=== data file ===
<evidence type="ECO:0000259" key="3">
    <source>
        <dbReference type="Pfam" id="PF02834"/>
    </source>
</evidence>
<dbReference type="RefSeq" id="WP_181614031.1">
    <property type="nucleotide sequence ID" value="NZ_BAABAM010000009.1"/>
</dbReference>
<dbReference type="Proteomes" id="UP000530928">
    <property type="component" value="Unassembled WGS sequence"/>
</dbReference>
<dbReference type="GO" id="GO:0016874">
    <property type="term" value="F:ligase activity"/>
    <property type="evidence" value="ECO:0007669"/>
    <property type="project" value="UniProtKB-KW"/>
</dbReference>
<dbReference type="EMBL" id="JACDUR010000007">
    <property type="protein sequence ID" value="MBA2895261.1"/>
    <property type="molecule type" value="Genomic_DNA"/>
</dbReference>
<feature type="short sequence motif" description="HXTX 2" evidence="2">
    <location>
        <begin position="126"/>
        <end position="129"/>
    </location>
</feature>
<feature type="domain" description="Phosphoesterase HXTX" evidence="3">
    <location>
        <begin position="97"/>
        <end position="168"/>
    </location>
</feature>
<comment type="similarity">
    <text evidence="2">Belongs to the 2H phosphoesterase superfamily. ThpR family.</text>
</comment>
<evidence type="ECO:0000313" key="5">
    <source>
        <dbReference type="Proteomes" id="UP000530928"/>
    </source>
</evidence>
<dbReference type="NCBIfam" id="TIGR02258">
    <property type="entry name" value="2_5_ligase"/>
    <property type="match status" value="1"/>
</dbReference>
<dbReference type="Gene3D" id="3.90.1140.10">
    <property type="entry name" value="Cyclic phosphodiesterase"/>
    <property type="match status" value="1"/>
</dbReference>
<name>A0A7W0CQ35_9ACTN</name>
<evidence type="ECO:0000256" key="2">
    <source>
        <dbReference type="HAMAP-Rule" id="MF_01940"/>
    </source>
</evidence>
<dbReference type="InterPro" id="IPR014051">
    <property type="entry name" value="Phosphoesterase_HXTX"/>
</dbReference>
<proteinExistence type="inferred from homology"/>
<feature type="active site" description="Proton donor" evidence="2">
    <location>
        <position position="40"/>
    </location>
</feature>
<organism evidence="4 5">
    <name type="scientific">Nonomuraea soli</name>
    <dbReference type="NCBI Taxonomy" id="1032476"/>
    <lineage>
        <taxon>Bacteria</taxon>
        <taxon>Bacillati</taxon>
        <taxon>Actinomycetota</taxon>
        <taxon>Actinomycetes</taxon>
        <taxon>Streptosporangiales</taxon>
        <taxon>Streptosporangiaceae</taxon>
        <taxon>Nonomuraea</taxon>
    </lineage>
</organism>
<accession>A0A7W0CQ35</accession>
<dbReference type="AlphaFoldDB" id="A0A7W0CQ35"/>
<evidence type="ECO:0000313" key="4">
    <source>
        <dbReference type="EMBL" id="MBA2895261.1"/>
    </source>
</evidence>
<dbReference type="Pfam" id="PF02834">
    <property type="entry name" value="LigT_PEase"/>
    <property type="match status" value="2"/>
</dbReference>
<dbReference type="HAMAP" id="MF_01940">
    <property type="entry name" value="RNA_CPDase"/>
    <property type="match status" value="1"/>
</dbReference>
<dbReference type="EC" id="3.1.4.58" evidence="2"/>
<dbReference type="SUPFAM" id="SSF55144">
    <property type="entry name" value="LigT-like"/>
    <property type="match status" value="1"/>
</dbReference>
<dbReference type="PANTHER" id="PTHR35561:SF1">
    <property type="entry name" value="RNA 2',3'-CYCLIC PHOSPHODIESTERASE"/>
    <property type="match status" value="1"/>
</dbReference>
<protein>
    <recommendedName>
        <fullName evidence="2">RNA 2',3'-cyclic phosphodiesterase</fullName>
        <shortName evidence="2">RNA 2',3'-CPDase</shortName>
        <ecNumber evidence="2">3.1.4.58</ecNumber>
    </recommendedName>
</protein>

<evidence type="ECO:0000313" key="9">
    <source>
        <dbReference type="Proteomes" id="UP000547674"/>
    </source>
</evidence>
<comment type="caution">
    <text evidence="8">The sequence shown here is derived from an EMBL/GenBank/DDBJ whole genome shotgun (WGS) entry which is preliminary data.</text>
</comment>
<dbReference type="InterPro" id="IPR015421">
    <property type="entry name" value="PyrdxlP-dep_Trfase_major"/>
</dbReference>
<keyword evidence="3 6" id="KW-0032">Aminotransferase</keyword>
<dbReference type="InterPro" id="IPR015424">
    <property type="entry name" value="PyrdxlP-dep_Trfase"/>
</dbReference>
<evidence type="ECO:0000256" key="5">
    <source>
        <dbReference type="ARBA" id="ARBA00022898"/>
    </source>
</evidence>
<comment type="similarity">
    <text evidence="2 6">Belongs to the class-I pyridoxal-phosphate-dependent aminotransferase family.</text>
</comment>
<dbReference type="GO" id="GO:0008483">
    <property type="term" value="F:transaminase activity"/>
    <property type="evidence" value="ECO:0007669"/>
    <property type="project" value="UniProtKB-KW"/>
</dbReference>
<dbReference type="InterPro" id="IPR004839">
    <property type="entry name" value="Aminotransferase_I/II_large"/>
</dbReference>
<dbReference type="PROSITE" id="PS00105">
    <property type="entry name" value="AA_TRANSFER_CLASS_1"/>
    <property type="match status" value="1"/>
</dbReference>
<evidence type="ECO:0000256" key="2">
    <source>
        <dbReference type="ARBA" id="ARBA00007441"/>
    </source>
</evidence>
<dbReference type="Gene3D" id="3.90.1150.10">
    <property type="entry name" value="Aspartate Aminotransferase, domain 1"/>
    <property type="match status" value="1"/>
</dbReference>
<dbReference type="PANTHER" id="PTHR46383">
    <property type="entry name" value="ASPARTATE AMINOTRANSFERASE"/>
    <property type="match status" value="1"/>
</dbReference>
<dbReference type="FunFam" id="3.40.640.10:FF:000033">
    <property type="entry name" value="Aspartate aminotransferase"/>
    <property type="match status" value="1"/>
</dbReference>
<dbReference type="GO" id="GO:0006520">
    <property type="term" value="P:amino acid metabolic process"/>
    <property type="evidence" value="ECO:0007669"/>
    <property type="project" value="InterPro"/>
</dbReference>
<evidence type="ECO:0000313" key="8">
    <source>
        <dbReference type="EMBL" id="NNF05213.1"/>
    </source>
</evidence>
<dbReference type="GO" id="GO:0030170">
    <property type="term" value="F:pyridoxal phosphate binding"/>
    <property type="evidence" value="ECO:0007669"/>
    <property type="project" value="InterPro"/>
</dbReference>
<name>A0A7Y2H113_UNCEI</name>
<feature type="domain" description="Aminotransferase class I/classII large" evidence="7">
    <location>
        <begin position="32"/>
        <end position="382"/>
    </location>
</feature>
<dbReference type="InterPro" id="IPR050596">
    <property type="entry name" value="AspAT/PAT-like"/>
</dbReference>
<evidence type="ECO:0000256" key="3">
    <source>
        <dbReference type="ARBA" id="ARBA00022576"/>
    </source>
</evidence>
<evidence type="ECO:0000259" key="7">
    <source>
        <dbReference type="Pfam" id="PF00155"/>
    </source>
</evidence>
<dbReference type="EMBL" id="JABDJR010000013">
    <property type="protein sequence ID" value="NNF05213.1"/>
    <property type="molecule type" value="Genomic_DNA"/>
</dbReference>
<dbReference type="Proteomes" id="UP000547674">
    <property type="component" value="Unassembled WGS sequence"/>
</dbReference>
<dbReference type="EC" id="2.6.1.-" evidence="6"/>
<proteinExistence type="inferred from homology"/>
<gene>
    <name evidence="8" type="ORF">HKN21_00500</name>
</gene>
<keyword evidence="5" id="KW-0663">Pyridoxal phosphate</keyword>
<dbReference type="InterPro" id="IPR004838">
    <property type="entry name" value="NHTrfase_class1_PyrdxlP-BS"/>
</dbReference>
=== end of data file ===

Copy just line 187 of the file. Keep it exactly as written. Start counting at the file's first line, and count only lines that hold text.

        <dbReference type="ARBA" id="ARBA00022576"/>